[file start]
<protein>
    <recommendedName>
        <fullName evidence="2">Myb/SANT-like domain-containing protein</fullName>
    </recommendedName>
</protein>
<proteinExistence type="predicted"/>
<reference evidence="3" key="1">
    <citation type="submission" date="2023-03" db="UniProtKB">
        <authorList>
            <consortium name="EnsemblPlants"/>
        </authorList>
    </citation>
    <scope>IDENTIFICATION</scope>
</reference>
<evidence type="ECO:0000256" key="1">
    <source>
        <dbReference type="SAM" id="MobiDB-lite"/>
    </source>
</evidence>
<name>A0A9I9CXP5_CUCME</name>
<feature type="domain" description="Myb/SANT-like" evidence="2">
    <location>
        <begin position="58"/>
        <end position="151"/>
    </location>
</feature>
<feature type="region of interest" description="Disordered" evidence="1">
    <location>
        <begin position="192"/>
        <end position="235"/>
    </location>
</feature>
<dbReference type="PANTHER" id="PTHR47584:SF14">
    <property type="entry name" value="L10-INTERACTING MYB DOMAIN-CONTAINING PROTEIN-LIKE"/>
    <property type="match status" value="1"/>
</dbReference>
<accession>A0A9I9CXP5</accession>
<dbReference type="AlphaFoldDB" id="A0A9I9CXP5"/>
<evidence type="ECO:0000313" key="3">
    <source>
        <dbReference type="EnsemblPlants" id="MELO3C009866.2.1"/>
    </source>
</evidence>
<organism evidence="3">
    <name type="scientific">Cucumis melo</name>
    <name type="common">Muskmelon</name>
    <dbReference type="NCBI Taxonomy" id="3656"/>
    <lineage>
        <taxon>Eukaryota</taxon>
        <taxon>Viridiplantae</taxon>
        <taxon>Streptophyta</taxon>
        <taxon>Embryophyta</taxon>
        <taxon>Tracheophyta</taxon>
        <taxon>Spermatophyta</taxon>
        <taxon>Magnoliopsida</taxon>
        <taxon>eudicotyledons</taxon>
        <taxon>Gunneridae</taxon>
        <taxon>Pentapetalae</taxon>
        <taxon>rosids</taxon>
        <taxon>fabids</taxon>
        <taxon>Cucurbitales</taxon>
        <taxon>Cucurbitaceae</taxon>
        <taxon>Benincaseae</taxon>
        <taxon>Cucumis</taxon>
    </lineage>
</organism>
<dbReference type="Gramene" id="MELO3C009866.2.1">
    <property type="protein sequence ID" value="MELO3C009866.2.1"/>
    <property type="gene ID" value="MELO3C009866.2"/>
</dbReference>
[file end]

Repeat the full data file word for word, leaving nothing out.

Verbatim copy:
<protein>
    <recommendedName>
        <fullName evidence="2">Myb/SANT-like domain-containing protein</fullName>
    </recommendedName>
</protein>
<proteinExistence type="predicted"/>
<reference evidence="3" key="1">
    <citation type="submission" date="2023-03" db="UniProtKB">
        <authorList>
            <consortium name="EnsemblPlants"/>
        </authorList>
    </citation>
    <scope>IDENTIFICATION</scope>
</reference>
<evidence type="ECO:0000256" key="1">
    <source>
        <dbReference type="SAM" id="MobiDB-lite"/>
    </source>
</evidence>
<name>A0A9I9CXP5_CUCME</name>
<feature type="domain" description="Myb/SANT-like" evidence="2">
    <location>
        <begin position="58"/>
        <end position="151"/>
    </location>
</feature>
<feature type="region of interest" description="Disordered" evidence="1">
    <location>
        <begin position="192"/>
        <end position="235"/>
    </location>
</feature>
<dbReference type="PANTHER" id="PTHR47584:SF14">
    <property type="entry name" value="L10-INTERACTING MYB DOMAIN-CONTAINING PROTEIN-LIKE"/>
    <property type="match status" value="1"/>
</dbReference>
<accession>A0A9I9CXP5</accession>
<dbReference type="AlphaFoldDB" id="A0A9I9CXP5"/>
<evidence type="ECO:0000313" key="3">
    <source>
        <dbReference type="EnsemblPlants" id="MELO3C009866.2.1"/>
    </source>
</evidence>
<organism evidence="3">
    <name type="scientific">Cucumis melo</name>
    <name type="common">Muskmelon</name>
    <dbReference type="NCBI Taxonomy" id="3656"/>
    <lineage>
        <taxon>Eukaryota</taxon>
        <taxon>Viridiplantae</taxon>
        <taxon>Streptophyta</taxon>
        <taxon>Embryophyta</taxon>
        <taxon>Tracheophyta</taxon>
        <taxon>Spermatophyta</taxon>
        <taxon>Magnoliopsida</taxon>
        <taxon>eudicotyledons</taxon>
        <taxon>Gunneridae</taxon>
        <taxon>Pentapetalae</taxon>
        <taxon>rosids</taxon>
        <taxon>fabids</taxon>
        <taxon>Cucurbitales</taxon>
        <taxon>Cucurbitaceae</taxon>
        <taxon>Benincaseae</taxon>
        <taxon>Cucumis</taxon>
    </lineage>
</organism>
<dbReference type="Gramene" id="MELO3C009866.2.1">
    <property type="protein sequence ID" value="MELO3C009866.2.1"/>
    <property type="gene ID" value="MELO3C009866.2"/>
</dbReference>